What we are looking for here is a true many-in-one, i.e., a something which is both plural and singular at the same time and without contradiction, involving neither parts nor limitations.

For the sake of simplicity of understanding I shall assume that for every concept, e.g., that of a table, an omnipotent God can created in a single act a perfect manifestation of that concept, what we might call the Archetype of that concept (as Plato might have put it). For example God could have conceived of a perfect man and then create him as the Archetype of Man. Thus this one thing is contained in this one concept, which constitutes a unity. If it were possible for two identical things to be contained in a single concept, i.e., two different archetypes of that identical concept, then we would have a multinity, i.e., a many-in-one. And in this case God would be able to engage in an extremely curious act of creating two different things in a single act of creation, each one a perfect representation of the concept, and yet each one different; two different archetypes of one and the same concept. And that this is the case we shall now see.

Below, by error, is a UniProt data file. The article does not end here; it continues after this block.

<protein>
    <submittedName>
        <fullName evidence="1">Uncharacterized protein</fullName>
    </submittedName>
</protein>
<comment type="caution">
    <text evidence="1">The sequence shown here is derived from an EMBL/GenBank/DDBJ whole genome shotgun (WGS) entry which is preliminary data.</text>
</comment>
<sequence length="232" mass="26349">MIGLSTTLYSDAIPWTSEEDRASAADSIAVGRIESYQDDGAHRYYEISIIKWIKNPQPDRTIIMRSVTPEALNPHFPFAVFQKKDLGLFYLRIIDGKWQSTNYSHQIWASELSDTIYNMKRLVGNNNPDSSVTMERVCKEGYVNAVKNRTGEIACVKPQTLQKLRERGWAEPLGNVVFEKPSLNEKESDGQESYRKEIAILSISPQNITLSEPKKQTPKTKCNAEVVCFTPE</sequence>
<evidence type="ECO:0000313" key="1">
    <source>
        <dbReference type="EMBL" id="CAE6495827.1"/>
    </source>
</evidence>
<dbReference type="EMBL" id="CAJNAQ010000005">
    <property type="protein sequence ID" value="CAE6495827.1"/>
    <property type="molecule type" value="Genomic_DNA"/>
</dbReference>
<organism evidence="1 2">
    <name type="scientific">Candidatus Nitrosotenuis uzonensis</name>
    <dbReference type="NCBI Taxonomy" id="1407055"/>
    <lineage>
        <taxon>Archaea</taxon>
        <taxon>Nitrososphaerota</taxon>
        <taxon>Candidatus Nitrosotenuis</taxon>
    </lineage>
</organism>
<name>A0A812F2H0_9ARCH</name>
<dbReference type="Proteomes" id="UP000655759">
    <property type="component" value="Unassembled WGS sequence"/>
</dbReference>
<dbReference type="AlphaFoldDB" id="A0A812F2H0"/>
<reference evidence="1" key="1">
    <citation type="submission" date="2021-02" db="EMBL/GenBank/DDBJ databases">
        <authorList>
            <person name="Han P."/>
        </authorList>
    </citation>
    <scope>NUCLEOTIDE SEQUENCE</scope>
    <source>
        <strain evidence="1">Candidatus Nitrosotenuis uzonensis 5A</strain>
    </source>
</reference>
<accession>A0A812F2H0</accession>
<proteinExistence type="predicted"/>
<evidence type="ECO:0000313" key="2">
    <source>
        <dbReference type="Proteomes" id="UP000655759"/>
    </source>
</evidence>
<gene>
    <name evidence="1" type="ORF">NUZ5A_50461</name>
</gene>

Let us consider the concept of a hand, and let it be described perfectly in the mind of God as a squarish and thick composite of bone and flesh which we shall call the base of the hand, and with one side a palm and the other side a back of the base. Now let there be four fingers in a row on one edge of this base and a thumb on another edge which is adjacent to the first edge. And let the fingers and thumb curl toward the palm side of the base. Now let the concept then also include the various proportions, e.g., that the middle finger is 10% longer than the index finger, and let the index finger lie closest to the thumb, and a middle finger next to and to the other side of the index finger from the thumb, etc. Now assuming the description of the material and all else that is needed to determine a hand, let God create that hand as an archetype in a sovereign, omnipotent act. And what do we have? Oddly enough when we have this single creation, this archetypical hand, we also necessarily must conceive of a second hand to oppose it, for any hand is necessarily either left or it is right, and there is nothing which is hand which is not also either left or right; and yet there is absolutely nothing in the concept of hand which can express left or right and so there is no concept of a left hand or of a right hand (and these can only be discerned in a sighting), but only of a hand. And so by the identical act of creation God could have just as immediately created a right hand, which would be identical in EVERY conceptual respect with the left hand, but still with a difference which is internal to the hand, but which cannot be understood intellectually, but only spied externally with respect to both in space, namely that despite the fact that the points making up the two hands can be substituted for each other in every respect, and despite the fact that the relationships of the parts are identical in every respect, still the hands are different hands.* ** Thus we have a true multinity, a two-in-one, two perceptible different hands which cannot occupy the same space (or glove) and yet each of which is a perfect archetype of the thing conceived.***